A Federal judge in Oregon ruled the government’s no-fly list rules are unconstitutional because there is no meaningful opportunity to challenge placement on the list, the LA Times reported Tuesday. Judge Anna Brown said in her ruling international travel is not a mere convenience or luxury in the modern world but a necessary aspect of liberties sacred to a free society. She ordered the Justice Department to redraft the no-fly procedures to provide due process without jeopardizing national security, CNN noted.
The thirteen plaintiffs who brought the lawsuit included two U.S. Marine Corps veterans; an imam at a Portland mosque; the owner of a dog training business; two Islamic Studies students and an Arabic language student, all studying overseas; a U.S. Army veteran; and a U.S. Air Force veteran, according to the court’s ruling.
The no-fly list has been the subject of controversy since its inception, because of its secrecy, would-be flyers’ inability to effectively challenge placement on the list, and some high profile gaffes. By 2012, the Huffington Post reported the no-fly list had swollen to twice its 2009 size, or about 20,000 people. A larger watch list exceeded a half million names.
Here are some of the head-scratchers found on the no-fly list over the years:
* According to CBS News, the names of 14 of the 9-11 hijackers were on the no fly list five years after their deaths.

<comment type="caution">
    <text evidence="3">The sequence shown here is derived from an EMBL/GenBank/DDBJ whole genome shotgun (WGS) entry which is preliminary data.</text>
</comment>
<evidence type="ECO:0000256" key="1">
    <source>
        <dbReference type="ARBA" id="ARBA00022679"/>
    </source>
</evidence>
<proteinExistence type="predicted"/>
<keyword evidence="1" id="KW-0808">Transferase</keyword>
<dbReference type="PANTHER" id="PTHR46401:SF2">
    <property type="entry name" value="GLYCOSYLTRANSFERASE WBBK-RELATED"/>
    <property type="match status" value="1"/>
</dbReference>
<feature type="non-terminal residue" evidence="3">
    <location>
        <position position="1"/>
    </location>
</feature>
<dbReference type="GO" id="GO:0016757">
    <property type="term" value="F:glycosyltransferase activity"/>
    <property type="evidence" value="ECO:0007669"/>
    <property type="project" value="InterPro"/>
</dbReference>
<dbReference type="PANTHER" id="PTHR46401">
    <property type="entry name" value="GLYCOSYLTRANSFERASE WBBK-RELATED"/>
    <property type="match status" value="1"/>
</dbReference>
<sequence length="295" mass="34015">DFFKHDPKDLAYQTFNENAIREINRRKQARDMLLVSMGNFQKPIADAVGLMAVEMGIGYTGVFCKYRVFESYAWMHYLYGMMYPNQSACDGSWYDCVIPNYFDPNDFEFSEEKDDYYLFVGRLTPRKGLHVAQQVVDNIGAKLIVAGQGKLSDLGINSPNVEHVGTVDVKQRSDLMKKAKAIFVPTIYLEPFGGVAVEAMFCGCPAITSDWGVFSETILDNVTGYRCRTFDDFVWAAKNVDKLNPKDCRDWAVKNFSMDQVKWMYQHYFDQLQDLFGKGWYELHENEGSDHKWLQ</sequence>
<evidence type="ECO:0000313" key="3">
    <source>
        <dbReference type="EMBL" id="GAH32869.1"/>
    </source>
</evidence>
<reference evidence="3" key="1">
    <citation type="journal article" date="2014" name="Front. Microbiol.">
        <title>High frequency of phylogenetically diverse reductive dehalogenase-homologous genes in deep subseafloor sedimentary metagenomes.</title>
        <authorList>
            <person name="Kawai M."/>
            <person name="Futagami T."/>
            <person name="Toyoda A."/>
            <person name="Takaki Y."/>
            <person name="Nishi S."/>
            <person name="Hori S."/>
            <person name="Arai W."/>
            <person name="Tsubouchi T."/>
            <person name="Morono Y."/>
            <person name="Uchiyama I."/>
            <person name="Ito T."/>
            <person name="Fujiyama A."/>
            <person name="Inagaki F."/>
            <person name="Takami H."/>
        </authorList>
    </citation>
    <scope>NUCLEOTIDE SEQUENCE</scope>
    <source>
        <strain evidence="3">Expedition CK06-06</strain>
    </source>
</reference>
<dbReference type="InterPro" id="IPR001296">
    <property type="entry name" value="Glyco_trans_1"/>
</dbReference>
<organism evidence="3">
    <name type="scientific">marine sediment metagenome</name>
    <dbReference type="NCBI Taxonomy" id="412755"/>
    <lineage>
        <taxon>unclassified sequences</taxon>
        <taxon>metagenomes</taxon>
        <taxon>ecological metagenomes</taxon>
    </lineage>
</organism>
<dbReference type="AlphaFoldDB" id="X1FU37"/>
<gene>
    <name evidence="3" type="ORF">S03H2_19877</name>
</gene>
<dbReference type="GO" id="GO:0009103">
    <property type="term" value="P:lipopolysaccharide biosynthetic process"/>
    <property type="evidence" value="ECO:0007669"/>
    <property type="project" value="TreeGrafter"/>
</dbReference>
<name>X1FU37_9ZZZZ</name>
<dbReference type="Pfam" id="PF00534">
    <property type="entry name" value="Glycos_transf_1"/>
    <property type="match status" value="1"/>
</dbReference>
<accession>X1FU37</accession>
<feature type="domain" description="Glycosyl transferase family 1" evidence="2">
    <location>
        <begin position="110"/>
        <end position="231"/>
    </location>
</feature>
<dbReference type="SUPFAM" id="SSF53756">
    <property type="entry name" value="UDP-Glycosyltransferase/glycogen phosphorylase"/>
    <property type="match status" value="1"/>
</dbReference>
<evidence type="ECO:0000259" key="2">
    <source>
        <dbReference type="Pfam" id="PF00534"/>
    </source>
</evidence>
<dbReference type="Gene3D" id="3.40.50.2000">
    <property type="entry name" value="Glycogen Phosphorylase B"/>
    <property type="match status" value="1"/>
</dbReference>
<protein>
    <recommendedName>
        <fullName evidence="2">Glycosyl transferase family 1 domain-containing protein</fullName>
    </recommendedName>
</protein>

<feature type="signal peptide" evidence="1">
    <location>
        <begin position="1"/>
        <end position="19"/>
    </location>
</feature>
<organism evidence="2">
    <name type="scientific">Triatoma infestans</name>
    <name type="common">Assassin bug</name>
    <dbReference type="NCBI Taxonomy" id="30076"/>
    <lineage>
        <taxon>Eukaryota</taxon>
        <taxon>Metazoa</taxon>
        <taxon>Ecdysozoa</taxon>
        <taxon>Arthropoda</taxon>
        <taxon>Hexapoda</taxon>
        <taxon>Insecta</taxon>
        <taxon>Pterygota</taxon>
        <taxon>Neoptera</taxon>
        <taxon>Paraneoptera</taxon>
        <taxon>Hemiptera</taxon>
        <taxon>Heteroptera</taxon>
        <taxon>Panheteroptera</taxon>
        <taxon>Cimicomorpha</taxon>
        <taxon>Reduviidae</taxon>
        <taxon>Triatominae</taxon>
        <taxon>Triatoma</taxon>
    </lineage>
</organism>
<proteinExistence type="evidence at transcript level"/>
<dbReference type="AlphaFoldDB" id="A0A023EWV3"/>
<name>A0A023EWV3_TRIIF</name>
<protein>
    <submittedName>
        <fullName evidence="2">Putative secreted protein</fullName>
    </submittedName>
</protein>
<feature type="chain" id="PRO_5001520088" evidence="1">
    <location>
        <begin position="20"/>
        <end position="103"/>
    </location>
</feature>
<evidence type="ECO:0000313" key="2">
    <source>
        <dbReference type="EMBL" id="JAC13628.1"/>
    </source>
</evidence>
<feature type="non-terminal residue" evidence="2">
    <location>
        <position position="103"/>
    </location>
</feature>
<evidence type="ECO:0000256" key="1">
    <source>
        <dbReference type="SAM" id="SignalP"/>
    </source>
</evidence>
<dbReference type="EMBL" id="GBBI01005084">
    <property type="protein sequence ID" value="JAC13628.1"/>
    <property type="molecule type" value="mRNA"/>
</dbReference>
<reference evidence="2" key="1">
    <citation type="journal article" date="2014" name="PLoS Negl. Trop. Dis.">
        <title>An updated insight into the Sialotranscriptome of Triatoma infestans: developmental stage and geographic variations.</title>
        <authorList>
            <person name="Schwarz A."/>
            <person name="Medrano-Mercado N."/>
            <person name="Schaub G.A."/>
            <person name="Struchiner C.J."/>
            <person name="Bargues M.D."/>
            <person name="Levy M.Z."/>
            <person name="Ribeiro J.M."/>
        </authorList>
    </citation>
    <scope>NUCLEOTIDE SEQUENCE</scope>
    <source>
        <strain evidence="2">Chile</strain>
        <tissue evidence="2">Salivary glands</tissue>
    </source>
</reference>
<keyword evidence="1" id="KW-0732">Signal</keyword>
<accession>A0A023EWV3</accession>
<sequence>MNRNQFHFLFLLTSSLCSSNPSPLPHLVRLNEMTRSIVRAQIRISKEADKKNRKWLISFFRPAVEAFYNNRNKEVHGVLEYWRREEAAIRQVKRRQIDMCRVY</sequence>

* Other “unlikely terrorists” on the list disclosed by CBS News back in 2006 included the president of Bolivia and the head of the Lebanese parliament.
* Late U.S. Senator Edward M. Kennedy told the Washington Post in 2004 he had been stopped at airports five times in a month because his name was accidentally listed. It took him and his staff three weeks to get his name off the list.
* Nine-term U.S. Congressmen John D. Lewis (D-Ga.) found himself on the no-fly list and lacked Kennedy’s Irish luck or entrenched connections to get his name off.
* Singer and songwriter Cat Stevens made the no-fly list, possibly because of his charitable contributions. His troubles ensnared Catherine Stevens, wife of U.S. Senator Ted Stevens, who kept getting stopped and questioned at checkpoints due to the similarity of her name to his.
* New Jersey Cub Scout Mikey Hicks wasn’t famous until 2010 when the New York Times reported on his troubles with the list. Those troubles started when he was a baby and escalated when officials insisted on patting him down at age two. When he was eight, his parents were fed up with increasingly aggressive pat-downs. It turned out Mikey himself was not on the no-fly list but an adult with the same name was on the security “selectee” list and Mikey was caught up in the Department of Homeland Security’s confusion.
* In 2012, Luis Montano, a gate agent with 13 years tenure with American Airlines, nearly lost his job over his name appearing on the no-fly list. His name was ultimately removed from the list as secretly as it went onto the list, with Montano unable to ascertain why it had been there.